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Venice Update

News of Venice, CA and Marina del Rey CA

O’Farrell Motion Restricts Schools, Parks But Removes Other Restrictions Protecting Citizens

Councilman Mitch O’Farrell’s motion, forthcoming to the City Council for a vote,  to amend 41.18(d) sounded at first to protect residents by restricting homeless from parks and schools.  Instead the motion opens up Los Angeles to homeless living almost unrestricted  except for O’Farrells motion restricting schools and parks and a few other things.

Right now the law restricting homeless is 41.18(d) which restricts people from sitting, lying, or sleeping on any street, sidewalk, public way and the Jones Settlement which states that the police will not enforce 41.18(d) between 9 pm and 6 am.  The settlement will also not allow people within 10 feet at certain entrances and exits.  It is true these hours are not being enforced.

How about restricting homeless from residential streets. So many encampments have been across the street from, next to, an alley away from residents. How about restricting this and protecting residents. How overpowering to have an encampment an alley away, adjacent to, across the street from and this has been happening in Venice. Encampments that have been too close have been Penmar Park, 7th Ave, Lincoln Hardware, Harding, Harrison, 4th Ave, Thai restaurant alley

It is recommended that you contact your councilman Mike Bonin at Mike.Bonin@LAcity.org and express your feeling regarding this motion.  It would be a good idea to also cc Councilman Mitch O’Farrell at councilmember.Ofarrel@lacity.org and Nury Martinez at Nury.Martinez@lacity.org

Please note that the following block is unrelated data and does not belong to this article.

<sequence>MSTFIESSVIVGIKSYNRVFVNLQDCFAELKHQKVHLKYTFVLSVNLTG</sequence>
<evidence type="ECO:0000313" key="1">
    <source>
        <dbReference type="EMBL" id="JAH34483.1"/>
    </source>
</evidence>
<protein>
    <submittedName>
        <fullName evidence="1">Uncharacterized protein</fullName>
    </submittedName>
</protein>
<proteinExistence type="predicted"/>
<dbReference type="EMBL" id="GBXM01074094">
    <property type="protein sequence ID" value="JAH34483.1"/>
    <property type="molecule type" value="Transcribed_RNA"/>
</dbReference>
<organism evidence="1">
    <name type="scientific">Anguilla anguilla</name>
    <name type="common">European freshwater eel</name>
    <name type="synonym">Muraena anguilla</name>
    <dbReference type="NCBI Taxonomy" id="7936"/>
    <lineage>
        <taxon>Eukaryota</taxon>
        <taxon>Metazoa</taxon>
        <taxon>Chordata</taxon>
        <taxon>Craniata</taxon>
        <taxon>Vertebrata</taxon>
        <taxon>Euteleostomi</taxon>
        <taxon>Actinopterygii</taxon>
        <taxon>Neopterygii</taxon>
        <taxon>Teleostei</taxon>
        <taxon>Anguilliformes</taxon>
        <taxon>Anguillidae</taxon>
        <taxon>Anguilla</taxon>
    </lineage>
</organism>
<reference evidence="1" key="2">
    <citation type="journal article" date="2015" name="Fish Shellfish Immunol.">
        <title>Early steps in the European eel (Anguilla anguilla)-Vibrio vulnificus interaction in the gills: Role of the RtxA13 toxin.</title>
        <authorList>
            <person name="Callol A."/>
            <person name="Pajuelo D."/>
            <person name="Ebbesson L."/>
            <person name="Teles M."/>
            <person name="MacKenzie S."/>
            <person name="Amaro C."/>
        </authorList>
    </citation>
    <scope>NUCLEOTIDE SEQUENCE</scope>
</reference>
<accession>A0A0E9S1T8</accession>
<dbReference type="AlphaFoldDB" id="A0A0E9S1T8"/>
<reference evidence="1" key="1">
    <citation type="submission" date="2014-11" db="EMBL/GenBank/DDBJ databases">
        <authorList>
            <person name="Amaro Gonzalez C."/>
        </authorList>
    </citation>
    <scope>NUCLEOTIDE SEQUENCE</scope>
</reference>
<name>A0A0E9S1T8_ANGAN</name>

Below are 41.18(d) and the Jones Settlement.  The O’Farrell motion is shown verbatim in Venice Update article. 

LAMC 41.18(d) states that

No person shall sit, lie or sleep in or upon any street, sidewalk or other public way. The provisions of this subsection shall not apply to persons sitting on the curb portion of any sidewalk or street while attending or viewing any parade permitted under the provisions of Section 103.111 of Article 2, Chapter X of this Code; nor shall the provisions of this subsection supply to persons sitting upon benches or other seating facilities provided for such purpose by municipal authority by this Code.

The Jones Settlement said the police would not enforce LAMC41.18(d) between the hours of 9 pm and 6 am.  The settlement also stated that people could not be within 10 feet of driveways, loading docks, entrances and exits.  This passed in 2006 and was to be in effect until 1250 units of permanent supportive housing (PSH) units were constructed within the City of Los Angeles and at least 50 percent of those located in Skid Row and/or greater downtown Los Angeles.

 

Supreme Court Grants Extension for City of Boise Homeless Case to be Heard

(14 July 2019) This month the U.S. Supreme Court granted Theodore B. Olson and Theane Evangelis on behalf of the City of Boise an extension to ask the justices to take up the case of Martin vs. City of Boise, according to Sunday LA Times article. The petition to the U.S. Supreme Court is due 29 August with a decision from the court as to whether to hear the appeal expected no sooner than October.

Most are familiar with the Jones Settlement which allowed homeless to sleep on the sidewalks until a certain number of units were built in both downtown Los Angels and other other areas. Earlier this year the Ninth Circuit Court of Appeals heard Martin vs. City of Boise that stated one cannot criminalize homeless if there is no shelter for them. The ruling effected nine states, one of which was California.